Apple is the single largest PC maker, according to data from Canalys, topping companies such as Lenovo, HP, and Samsung. To find the single largest PC maker, Canalys combined desktop and laptop figures with tablets and those tablets are about to start outselling other computers, and that's a big problem for Microsoft.
Tablets are taking over, and Microsoft didn't get invited to the game
Canalys said Apple shipped 18.6 million computer devices during the June quarter while Lenovo shipped 14.1 million, HP shipped 12.7 million, Samsung shipped 10.8 million, and Dell shipped 9.4 million units. Microsoft's tablet sales were lumped into "Other."
Desktops and laptops make up about 20 percent of Apple's total computer sales, leaving the rest to the iPad lineup. That figure underscores Canalys expectations that tablets will outsell other PCs by the end of this year, and right now those tablets are running Apple's iOS and Google's Android OS, not Microsoft's Windows.
Leaving Microsoft on the outside isn't going to hurt the tech giant -- at least not yet. As tablet sales continue to climb while desktop and laptop PC sales drop, however, Microsoft will start to feel the pressure to make a better stand in the tablet market. So far, Microsoft hasn't been able to successfully impact the tablet space, even with its own Surface devices.
In hopes of boosting its presence in the tablet market, Microsoft introduced its Surface tablets less than a year ago. The company hyped Windows app compatibility, ports that offer expandability not available on Apple's iPad and iPad mini, a bigger touch screen, and a removable keyboard. In essence, Microsoft created an ultra-thin Windows PC that just happens to look like a tablet.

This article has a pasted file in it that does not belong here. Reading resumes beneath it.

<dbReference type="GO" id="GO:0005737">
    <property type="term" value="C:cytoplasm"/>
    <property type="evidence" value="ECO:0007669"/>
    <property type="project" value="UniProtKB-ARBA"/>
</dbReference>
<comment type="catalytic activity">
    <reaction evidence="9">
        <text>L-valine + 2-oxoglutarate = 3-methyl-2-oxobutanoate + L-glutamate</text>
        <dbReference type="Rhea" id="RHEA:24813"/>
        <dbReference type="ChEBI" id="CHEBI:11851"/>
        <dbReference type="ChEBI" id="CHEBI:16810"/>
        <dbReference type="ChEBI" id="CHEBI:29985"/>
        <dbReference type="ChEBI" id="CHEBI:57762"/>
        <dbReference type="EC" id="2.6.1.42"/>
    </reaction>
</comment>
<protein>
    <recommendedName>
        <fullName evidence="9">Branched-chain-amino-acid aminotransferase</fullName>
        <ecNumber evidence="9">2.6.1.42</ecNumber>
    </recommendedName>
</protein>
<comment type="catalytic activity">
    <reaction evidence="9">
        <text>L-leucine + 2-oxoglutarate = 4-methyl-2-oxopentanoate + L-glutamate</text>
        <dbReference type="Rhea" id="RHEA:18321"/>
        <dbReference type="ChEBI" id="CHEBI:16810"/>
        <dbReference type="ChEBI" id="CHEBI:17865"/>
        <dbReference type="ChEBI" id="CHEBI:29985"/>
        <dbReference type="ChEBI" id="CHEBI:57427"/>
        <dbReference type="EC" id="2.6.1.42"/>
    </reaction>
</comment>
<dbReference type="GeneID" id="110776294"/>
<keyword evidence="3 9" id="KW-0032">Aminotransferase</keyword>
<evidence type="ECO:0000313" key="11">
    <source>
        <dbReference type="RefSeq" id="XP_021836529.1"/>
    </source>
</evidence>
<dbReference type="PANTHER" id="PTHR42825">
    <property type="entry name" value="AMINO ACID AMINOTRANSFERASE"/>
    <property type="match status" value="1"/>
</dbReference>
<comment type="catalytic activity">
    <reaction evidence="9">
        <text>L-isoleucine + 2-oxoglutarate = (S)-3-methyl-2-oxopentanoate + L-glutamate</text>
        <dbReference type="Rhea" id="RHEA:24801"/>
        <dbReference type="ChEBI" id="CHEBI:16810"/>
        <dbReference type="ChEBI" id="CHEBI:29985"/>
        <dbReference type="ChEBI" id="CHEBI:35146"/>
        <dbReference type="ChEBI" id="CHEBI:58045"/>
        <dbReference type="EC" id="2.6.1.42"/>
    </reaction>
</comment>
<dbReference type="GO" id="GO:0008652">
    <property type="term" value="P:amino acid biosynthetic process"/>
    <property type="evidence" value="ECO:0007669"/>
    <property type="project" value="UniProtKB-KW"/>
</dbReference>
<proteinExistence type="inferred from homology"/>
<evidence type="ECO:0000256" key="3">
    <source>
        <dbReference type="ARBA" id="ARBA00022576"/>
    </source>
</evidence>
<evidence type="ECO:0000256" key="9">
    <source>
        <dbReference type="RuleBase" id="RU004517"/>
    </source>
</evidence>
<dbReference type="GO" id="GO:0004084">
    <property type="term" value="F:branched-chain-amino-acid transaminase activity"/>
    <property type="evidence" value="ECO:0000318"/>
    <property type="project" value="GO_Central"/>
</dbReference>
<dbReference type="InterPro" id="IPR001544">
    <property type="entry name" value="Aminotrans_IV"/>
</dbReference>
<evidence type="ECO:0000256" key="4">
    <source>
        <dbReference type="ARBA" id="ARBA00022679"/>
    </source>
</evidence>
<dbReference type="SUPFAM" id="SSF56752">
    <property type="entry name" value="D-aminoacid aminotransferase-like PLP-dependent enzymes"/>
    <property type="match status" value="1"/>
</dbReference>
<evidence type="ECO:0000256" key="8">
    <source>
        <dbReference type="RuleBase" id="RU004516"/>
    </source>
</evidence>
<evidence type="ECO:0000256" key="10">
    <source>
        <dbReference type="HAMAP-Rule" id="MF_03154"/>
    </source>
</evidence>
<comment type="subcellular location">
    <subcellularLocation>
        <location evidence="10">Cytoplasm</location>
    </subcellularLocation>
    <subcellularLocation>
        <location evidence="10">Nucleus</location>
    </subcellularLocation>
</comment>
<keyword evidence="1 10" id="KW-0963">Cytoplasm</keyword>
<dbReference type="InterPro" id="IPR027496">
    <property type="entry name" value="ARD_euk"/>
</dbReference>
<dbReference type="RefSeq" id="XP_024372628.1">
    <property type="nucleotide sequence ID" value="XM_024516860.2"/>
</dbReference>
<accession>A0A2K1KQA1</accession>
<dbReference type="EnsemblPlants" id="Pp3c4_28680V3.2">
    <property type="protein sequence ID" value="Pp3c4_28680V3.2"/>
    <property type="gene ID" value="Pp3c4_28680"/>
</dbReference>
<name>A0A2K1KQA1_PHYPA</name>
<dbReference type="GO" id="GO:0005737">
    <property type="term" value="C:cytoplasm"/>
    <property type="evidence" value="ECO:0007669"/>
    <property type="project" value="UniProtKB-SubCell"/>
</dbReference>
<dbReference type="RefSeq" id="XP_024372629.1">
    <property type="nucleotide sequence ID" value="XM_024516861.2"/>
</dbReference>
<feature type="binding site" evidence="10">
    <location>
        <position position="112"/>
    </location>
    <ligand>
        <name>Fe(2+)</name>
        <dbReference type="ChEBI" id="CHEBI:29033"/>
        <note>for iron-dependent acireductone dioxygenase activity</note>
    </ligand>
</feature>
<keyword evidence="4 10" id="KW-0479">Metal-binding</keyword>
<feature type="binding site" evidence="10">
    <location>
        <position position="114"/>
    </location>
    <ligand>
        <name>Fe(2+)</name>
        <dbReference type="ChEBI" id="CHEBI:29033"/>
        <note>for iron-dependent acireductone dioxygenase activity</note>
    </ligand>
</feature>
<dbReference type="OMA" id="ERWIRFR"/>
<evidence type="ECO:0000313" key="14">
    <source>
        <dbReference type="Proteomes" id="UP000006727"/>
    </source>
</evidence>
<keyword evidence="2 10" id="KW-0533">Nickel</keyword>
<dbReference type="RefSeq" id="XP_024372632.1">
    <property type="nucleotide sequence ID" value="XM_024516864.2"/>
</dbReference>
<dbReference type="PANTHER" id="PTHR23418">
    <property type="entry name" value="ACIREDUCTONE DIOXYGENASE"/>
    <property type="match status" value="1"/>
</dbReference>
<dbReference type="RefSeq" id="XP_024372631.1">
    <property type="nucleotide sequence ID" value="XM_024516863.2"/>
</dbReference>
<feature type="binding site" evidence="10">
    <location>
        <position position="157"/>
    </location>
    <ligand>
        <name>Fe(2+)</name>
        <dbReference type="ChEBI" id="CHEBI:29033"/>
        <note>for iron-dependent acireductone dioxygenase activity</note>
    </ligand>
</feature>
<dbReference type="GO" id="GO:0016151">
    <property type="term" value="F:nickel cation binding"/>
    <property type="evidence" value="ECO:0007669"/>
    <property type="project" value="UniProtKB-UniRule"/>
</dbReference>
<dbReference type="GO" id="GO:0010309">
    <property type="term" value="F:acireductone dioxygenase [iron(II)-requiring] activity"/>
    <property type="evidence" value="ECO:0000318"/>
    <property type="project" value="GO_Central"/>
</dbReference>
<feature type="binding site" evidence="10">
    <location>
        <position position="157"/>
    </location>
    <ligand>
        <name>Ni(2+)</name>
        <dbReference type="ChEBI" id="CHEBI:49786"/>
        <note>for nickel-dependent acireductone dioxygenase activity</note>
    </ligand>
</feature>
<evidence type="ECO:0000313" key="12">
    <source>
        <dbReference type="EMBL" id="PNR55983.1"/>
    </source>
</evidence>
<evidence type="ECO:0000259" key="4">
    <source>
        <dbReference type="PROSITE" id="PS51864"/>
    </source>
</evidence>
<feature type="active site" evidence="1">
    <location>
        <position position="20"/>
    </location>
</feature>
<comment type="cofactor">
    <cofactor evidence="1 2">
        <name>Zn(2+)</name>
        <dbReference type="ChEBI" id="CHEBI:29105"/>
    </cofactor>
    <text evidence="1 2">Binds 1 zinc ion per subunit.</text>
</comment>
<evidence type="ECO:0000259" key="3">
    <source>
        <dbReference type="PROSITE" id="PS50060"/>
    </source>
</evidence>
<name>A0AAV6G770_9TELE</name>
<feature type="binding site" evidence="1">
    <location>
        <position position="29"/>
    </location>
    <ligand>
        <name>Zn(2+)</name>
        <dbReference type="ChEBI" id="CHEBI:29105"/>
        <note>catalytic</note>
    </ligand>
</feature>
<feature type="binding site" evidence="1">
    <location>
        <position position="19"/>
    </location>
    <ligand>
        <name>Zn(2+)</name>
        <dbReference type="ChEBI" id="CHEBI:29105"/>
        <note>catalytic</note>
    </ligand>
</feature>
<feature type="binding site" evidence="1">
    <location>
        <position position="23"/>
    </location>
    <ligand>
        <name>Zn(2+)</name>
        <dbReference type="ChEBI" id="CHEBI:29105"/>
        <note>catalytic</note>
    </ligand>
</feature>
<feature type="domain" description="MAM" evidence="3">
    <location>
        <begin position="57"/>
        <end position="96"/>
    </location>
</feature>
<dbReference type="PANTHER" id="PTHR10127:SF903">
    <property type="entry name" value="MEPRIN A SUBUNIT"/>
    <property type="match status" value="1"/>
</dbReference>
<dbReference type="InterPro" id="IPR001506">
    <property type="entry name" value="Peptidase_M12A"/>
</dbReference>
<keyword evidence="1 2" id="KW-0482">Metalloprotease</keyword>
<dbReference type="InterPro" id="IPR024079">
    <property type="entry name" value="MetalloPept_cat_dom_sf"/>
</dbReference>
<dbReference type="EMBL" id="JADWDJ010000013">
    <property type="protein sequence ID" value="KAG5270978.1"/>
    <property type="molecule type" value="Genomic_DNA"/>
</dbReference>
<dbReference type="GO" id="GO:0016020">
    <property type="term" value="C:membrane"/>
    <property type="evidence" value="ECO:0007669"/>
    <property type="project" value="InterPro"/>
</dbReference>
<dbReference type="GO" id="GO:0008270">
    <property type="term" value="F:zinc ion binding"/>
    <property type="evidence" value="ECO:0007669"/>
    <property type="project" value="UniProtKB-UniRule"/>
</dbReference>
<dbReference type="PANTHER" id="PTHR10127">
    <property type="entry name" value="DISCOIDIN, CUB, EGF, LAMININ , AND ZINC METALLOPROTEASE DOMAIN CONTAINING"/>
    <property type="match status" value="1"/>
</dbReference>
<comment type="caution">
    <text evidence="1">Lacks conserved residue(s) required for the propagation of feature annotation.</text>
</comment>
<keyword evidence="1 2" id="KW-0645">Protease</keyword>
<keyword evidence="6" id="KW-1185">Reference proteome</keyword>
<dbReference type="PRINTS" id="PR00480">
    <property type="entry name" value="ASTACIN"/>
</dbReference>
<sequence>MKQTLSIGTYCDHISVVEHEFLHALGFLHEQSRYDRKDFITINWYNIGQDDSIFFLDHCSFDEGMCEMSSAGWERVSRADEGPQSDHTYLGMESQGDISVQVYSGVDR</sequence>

Consumers didn't buy into Microsoft's tablet, and with three quarters of sales under its belt, the company has already a US$900 million write down, and only $853 million in tablet sales. Those sales include all three quarters the Suface has been available, by the way. In comparison, Apple sells the same amount in iPads in just under two weeks.
With the tablet market going to Apple and Android, Microsoft needs to find a way to draw consumers to Windows on tablets and convince shoppers that its operating system has a place beyond conventional PCs. Shoppers spending habits show they see the iPad and some Android devices as the way to go in the tablet market and so far aren't showing any significant interest in Windows.
Microsoft has an in with the mobile market thanks to smartphones running Windows, and if it can figure out how to leverage that into tablet sales, Surface and other Windows-based tablets might be able to get a foothold. Part of Microsoft's problem is that it is presenting Windows-based tablets as do-it-all devices, instead of showing the focused areas where they offer benefits over laptops. Apple, on the other hand, presents the iPad and iPad mini as easy to use tablets that aren't necessarily PC replacements, and that makes it much easier for shoppers to see why they want one.
Microsoft is a huge company and its Windows operating systems are on devices from an amazingly long list of companies, so don't expect to see it shutting down and giving back all the money to shareholders any time soon -- or at all. With the computer market shifting from traditional PCs to tablets, however, Microsoft needs to find a way to successfully play in that game soon or face missing out while watching its customers move on into the mobile space.